Migratory birds have limited potential to help European fleshy-fruited plant species to respond to global warming through the long-distance dispersal of their seeds towards cooler, northern latitudes, suggests a study published in Nature this week. Only 35% of the studied plant species are expected to benefit from such dispersal. Seed dispersal by migrating birds has the potential to influence plant adaptations to climate change.
To track the rapid pace of climate change, plants must disperse their seeds across long distances towards cooler latitudes, often tens of kilometres away. Migrations of fruit-eating birds could help to provide this all-important, long-distance seed dispersal service. The direction of dispersal is determined by whether the timing of fruit production coincides with southward or northward migrations, but this relationship has received limited investigation.
Juan Pedro González-Varo and colleagues studied 13 seed-dispersal networks comprising 949 interactions between 46 fruit-eating bird species and 81 fleshy-fruited plant species from European woodland communities. Data on fruiting periods and migratory patterns were recorded. Analysis revealed that for most plant species (86%), birds are dispersing their seeds towards drier and hotter regions as they migrate southwards, towards the equator, in the autumn. By contrast, spring migrations towards northern, cooler latitudes are responsible for the dispersal of seeds from just 35% of plants, such as species of juniper (Juniperus) and ivy (Hedera). The dispersal of this latter subset of plants — which are characterized by long or late fruiting periods that advantageously fall within the same time window as early spring — is closely related to northward bird migrations, which are mainly conducted by only a handful of common bird species that winter in central and southern Europe. This collection of birds notably includes the blackcap (Sylvia atricapilla) and the blackbird (Turdus merula).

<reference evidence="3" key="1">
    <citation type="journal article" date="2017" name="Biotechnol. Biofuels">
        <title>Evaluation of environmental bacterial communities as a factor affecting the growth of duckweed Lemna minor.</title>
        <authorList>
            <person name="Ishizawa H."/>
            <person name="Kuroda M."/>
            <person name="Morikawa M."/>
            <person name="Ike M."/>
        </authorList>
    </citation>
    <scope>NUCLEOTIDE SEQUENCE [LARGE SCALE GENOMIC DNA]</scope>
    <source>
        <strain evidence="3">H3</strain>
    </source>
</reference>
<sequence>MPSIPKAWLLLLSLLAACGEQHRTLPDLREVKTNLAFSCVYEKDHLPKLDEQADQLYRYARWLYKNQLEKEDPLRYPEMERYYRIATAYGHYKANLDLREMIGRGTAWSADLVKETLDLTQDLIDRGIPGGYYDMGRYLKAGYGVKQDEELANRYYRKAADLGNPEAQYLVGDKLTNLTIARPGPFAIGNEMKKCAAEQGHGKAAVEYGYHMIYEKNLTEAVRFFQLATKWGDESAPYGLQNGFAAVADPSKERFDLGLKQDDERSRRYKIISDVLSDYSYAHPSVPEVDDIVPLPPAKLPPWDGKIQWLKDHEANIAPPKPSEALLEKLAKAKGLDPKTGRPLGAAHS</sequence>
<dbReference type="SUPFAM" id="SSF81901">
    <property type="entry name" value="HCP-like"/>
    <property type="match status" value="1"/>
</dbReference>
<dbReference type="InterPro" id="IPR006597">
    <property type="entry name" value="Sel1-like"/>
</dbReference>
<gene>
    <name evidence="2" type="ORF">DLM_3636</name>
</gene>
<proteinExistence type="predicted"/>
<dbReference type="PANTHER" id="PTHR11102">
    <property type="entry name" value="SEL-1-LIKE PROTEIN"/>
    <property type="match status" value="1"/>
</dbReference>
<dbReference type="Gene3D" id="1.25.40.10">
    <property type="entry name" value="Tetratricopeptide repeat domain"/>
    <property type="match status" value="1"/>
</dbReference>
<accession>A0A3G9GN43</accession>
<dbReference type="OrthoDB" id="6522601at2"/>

The current study suggests that divergent seed dispersal by birds in Europe limits the potential of plants to establish new communities in climatic conditions that they can tolerate. Future research should explore the generalizability of these findings to other plant–bird systems — such as aquatic plant dispersal by waterbirds — and whether climate-driven changes in plant or bird behaviour could affect this situation.
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